IF NOT BITCOIN THEN WHAT? (PART 2): Underwritten Crypto-Currencies
by Jamie Burke, on February 12, 2015

The below post is a continuation of IF NOT BITCOIN THEN WHAT? Where we discuss the challenges Bitcoin faces and the impact that has on it’s future as a means of exchange for businesses.

The problem with Bitcoin is like Gold not just because of the mining process but because the large majority is controlled by a few entities. You can track the wealthiest wallets here and will see that just 500 people own 35% of all Bitcoins. In effect they are the market makers. If they gauge more benefit in volatility than stability they will game the system. This creates a self-reinforcing circle where the rest of the system as soon as they receive Bitcoin, offload it back into the system, something I believe adds to its volatility.

Companies like BitReserve are creating digital currencies pegged to fiat currencies like USD and GBP to mitigate some of the volatility. This only works if enough people accept their coinage otherwise you still need to exchange it. Similarly, on the consensus networks of Ripple, Stellar and Hyperledger gateways are providing digital tokens pegged to fiat currencies. In all these cases, the value of the digitized fiat is guaranteed by one or a few organizations which the holders of the “digital fiat” have to trust.

Government-backed digital money

So similar to gold either a sovereign entity corners the market and buys all the Bitcoins up or they decide to ‘mint’ their own. The latter would benefit from being able to entirely rewrite the rules.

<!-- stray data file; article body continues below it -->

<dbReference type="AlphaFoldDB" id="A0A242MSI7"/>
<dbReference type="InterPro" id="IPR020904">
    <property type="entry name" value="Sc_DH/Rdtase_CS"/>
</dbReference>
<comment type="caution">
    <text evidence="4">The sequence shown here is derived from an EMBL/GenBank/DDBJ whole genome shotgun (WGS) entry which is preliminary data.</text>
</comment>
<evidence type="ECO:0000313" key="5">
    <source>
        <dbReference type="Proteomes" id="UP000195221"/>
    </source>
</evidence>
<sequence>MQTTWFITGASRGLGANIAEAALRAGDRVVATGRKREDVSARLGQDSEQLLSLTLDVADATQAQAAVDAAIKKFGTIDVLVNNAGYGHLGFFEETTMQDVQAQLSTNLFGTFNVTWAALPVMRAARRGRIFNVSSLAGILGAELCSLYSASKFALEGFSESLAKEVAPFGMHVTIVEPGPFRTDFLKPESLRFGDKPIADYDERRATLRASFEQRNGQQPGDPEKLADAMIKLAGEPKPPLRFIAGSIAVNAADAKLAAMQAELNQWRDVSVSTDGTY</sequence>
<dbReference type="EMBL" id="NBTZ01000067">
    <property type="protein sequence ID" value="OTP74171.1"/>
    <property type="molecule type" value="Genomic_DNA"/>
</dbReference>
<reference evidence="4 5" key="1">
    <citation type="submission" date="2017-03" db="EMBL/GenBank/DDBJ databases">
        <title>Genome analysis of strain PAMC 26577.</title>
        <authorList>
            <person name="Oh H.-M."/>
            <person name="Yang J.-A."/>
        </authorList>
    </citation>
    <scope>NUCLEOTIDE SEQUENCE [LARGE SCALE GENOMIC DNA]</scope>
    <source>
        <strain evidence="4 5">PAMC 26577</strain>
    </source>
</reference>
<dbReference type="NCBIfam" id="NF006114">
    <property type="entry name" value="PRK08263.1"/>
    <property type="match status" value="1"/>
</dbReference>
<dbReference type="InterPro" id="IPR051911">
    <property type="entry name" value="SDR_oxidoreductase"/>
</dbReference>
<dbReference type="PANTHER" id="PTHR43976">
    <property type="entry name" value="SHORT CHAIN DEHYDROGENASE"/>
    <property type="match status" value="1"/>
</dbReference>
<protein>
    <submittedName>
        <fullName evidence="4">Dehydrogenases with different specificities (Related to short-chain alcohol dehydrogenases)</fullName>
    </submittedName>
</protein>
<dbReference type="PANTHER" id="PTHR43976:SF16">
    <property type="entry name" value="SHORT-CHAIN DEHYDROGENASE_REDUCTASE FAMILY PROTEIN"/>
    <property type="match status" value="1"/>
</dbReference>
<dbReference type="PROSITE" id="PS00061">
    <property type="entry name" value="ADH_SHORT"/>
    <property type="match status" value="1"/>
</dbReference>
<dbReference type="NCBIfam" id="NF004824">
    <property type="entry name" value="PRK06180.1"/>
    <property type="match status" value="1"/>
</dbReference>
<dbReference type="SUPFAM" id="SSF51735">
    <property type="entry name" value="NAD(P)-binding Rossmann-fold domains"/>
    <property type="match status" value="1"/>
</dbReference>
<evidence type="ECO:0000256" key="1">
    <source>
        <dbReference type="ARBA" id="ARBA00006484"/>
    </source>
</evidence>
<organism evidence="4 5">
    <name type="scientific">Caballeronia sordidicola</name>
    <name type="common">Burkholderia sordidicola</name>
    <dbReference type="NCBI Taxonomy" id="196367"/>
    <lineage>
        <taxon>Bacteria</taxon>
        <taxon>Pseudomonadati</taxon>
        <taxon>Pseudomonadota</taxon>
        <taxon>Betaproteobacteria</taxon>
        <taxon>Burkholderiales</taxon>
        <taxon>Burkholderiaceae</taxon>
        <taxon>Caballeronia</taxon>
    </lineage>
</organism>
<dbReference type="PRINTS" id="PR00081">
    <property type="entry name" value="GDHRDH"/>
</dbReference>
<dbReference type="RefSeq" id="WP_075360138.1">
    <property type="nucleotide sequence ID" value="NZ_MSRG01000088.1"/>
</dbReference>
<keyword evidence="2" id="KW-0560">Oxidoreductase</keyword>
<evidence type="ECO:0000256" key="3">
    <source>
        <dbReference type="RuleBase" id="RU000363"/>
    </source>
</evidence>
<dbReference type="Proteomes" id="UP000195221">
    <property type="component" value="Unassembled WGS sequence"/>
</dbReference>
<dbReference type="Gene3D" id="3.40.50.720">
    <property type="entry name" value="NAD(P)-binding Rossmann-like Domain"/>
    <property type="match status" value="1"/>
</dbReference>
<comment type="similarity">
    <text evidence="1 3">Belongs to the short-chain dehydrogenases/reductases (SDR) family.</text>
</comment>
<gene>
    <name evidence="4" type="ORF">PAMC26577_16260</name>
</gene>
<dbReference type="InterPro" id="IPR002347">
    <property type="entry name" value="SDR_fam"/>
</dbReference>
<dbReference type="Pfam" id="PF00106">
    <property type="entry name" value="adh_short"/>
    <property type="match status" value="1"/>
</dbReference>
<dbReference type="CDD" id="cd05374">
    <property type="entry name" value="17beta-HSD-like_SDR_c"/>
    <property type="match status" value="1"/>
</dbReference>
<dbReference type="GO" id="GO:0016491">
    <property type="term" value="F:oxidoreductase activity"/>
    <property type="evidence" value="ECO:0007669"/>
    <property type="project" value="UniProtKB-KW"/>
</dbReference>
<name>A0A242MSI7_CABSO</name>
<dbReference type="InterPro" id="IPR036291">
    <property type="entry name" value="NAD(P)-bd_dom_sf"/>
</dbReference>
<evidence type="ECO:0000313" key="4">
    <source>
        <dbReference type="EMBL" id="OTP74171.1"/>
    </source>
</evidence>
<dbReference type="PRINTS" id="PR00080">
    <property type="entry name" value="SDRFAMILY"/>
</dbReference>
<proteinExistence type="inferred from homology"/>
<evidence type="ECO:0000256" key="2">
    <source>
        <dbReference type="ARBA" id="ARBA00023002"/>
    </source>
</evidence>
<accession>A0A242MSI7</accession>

Addition: The Greek Finance Minister considers as much back in Feb ’14.

When talking about EU periphery countries and alternatives to ECB Debt; The answer is yes: They can create their own payment system backed by future taxes and denominated in euros. Moreover, they could use a Bitcoin-like algorithm in order to make the system transparent, efficient and transactions-cost-free. Let’s call this system FT-coin; with FT standing for… Future Taxes.


But in order for that sovereign entity to avoid the current fate of Bitcoin and stabilize its coin they would need to effectively underwrite it by pegging it to some something real world be it metals or fiat. The Ecuadorian Government has already made the bold move of creating a government backed digital currency. However just as they previously used the US Dollar there are only a few financial institutions that could back a truly global coin; the IMF, Bank of China or the Federal Reserve.


I believe this game will be played out over the next few years for first movers to offer a truly global digital currency of exchange. Politically this could offer a powerful tool for a financial hegemony to extend its reach and attack or subvert the economies of others. Imagine if the US got the Russian people to start using a USD backed digital currency, because it offered greater stability, whilst in parallel they attack the integrity of the Ruble.

A commercially backed worldwide currency?

There is however a more left-field argument to be had whilst the use of something like Bitcoin is still small compared to other world currencies. I believe there is an opportunity for commercial entities with a direct interest in the payments space or that individually / collectively handles a huge volume of global online transactions to take the lead. Apple alone have a cash pile of $178bn so I think its a really big missed opportunity to have not gone it alone with Apple Pay especially now Google / Android are exploring the opportunity. In 2013 Bitcoin was just 2.5% of Google’s Market Cap so more than doable. But similar to how The Fed was formed by a group of private bankers why not a tie-up between; Amazon, Alibaba and eBay? Assuming they could form consensus and act quickly enough it would solve many of the Governance issue faced by the Bitcoin Foundation that inhibits wider commercial adoption.

Jamie Burke